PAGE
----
Credentials: Undergraduate student, Department of Computer Sciences, UW-Madison School of Computer, Data and Information Sciences (CDIS)
Position title: Department of Computer Sciences
As a high school student in Ghana, Sheriff Issaka had extremely limited access to computers but was intrigued by their power. He is one of six students globally awarded a scholarship by the King-Morgridge Scholars program at UW-Madison for their “drive, academic success, and commitment to addressing problems of poverty.”
Sheriff works with Dr. Reginold Royston in the iSchool to evaluate how artificial intelligence, or AI, impacts people. Through this work, it became evident to Sheriff that the people most negatively impacted by AI are those least represented at the table when AI applications are developed.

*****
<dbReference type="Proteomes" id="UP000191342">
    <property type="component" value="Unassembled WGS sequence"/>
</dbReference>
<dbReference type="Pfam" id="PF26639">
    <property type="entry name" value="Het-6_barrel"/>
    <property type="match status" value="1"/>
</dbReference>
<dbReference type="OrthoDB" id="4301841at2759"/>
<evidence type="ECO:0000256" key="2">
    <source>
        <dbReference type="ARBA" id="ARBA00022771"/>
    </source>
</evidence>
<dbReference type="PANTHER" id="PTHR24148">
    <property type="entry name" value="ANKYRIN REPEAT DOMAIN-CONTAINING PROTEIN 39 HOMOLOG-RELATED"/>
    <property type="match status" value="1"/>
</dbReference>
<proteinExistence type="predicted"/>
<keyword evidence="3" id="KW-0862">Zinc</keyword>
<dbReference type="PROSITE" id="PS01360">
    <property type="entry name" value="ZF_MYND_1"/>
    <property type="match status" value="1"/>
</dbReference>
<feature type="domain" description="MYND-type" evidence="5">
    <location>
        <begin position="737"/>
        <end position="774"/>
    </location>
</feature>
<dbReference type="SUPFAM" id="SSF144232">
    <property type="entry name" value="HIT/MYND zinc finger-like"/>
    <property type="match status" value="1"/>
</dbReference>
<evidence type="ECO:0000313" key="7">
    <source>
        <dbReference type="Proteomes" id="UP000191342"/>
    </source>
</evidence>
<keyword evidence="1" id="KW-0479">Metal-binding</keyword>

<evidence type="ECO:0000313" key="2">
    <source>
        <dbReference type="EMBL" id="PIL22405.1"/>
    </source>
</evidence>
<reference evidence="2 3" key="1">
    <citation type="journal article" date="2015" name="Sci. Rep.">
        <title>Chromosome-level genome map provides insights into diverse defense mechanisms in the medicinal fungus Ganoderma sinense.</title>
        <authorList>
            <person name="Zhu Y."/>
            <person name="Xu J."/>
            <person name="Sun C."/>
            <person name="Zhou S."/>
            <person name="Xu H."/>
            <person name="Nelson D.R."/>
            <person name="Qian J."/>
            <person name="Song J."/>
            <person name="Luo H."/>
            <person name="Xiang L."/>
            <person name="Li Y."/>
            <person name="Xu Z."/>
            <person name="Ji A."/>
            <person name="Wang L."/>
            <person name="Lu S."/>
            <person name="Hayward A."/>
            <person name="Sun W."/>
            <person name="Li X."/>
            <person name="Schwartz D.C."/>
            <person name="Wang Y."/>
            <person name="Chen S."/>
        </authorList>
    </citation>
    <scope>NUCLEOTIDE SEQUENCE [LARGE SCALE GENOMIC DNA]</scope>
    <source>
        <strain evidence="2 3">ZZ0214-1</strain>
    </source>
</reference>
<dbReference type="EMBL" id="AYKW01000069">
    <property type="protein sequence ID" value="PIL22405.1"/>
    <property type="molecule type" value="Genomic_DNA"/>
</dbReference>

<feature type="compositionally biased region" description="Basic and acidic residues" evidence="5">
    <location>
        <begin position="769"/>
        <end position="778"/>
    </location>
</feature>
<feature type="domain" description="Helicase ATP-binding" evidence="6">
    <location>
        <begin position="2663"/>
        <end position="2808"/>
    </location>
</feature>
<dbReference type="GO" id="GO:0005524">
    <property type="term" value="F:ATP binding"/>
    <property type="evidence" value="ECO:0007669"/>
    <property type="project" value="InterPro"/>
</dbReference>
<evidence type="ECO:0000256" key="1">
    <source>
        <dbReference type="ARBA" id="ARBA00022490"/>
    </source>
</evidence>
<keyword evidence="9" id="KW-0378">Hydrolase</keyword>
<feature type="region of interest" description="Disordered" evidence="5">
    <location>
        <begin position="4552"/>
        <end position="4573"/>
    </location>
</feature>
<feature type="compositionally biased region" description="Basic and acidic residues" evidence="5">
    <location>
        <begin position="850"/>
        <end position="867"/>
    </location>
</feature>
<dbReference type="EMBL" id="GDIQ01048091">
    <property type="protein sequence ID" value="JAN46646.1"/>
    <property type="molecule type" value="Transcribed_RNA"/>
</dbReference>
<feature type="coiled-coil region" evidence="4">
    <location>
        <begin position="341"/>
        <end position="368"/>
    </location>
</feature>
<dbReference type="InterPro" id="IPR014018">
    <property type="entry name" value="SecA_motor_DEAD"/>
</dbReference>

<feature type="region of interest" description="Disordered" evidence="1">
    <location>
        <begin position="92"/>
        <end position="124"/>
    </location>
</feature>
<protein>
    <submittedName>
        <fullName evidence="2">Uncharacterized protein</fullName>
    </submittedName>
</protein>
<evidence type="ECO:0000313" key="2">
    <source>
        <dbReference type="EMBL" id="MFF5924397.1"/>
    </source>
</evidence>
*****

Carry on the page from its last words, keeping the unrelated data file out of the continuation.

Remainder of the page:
During his junior year, Sheriff started AI4Afrika, which is a group of students at UW-Madison and in Ghana working to create AI technologies that are responsible, equitable, and accessible. One of these technologies is machine translation for African languages. While there are more than 2,000 languages spoken on the African continent, fewer than fifteen are recognized by current technologies. The students are also working on a conversational chatbot that will provide anonymous answers to questions about subjects such as menstruation and mental health that are considered taboo in many parts of Africa. Sheriff hopes that efforts like AI4Afrika will help students in CDIS graduate with a better understanding of how the tech they create will affect human society.
“Data science cannot achieve the level of societal contribution that we all envision if we don’t take active and bold steps toward that direction.”